TUESDAY, APRIL 10, 2012 |
Posted by: Malcolm Donaldson
I think the best way to explain this album is by saying its awesome, but I'll go into a bit more detail than that. Screaming Females dont hide behind anything on Ugly, their fifth full-length. The album focuses in on Marissa Paternosters vocals and guitar, King Mike on bass and Jarrett Dougherty on drums, and stays with those core elements from start to finish. That may not sound like a recipe for success-- very few bands could keep it interesting with so little instrumental variation-- but Screaming Females make it seem effortless. The trio plays together with a kind of expert communication that could only come from years upon years of incessant touring, and somehow communicate this urgency through the recording process as well. Ugly is an album that doesnt have a single hole in it; you keep waiting for the filler to come, but each song is there with ass-kicking purpose.
Ugly comes out swinging with two of the best tracks of the year so far, It All Means Nothing and Rotten Apple. Neither song wastes a second as Paternoster proves to be one of the rawest, heaviest guitarists around. Her solos on tracks like Doom 84 sound like something out of Guitar Hero if J Mascis designed the game. Her gift of ripping through solos while screaming in a gritty demonic growl should be cherished, and shoved in the face of anyone who thinks that tiny women with bob haircuts cant shred your face off. King Mikes heavy bass lines are an underestimated part of this band. He knows exactly where to play and when to hold off. He can match Marissas guitar work whenever he wants, but does so only when it's necessary. Jarrett, also the bands manager, holds the band together at the seams both on stage and off. He doesnt get wrapped up in putting a drum fill in every four bars. Hes a very talented drummer with severe punk motivation. The balance clarifies Screaming Females' pure rock with no frills.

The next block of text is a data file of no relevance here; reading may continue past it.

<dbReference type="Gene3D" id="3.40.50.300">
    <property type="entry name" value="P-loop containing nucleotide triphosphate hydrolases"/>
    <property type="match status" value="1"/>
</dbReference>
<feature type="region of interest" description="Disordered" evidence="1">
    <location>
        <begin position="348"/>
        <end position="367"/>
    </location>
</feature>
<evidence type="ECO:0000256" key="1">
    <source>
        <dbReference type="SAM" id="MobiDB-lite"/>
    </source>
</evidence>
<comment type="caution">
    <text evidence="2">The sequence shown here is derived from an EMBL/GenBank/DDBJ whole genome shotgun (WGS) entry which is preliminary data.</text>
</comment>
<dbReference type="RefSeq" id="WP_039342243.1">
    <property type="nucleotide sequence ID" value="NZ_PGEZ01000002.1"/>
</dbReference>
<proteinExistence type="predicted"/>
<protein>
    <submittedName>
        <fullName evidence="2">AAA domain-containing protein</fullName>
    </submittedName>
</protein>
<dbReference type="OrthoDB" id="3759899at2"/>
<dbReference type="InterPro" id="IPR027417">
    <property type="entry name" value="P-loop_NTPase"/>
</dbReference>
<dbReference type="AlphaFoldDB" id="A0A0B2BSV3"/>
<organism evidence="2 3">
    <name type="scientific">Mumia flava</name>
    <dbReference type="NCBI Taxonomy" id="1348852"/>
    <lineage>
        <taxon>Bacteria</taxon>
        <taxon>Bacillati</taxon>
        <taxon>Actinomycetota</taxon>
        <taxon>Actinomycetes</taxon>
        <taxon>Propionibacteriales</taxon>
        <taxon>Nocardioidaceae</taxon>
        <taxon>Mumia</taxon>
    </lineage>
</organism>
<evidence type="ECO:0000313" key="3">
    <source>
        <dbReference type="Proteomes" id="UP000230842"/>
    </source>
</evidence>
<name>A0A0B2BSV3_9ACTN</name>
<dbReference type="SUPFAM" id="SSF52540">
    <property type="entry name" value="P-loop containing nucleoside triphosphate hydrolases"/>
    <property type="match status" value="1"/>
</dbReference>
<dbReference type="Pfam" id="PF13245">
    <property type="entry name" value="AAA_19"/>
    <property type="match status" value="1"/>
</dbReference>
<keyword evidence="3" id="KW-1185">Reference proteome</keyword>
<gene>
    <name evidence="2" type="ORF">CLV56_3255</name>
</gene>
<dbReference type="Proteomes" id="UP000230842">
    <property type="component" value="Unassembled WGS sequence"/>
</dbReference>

Screaming Females spend most of Ugly in their comfort zone, building on their previous work with helping hand, producer Steve Albini. Then, out of nowhere, comes the track Its Nice which has a few finger picked notes from Paternoster, big backing strings and a quiet, tender version of her monstrous howl. Even in the beautiful moments of this record-- and this is by far the most beautiful track of Screaming Females career-- emotions are put in the no-nonsense SF style. She sings, The biggest joke/ the brightest smile/ I feel just like a little child/ and its nice. By the end of Ugly "it's nice" feels like a simple understatement--but for Screaming Females, that's part of what makes them unique.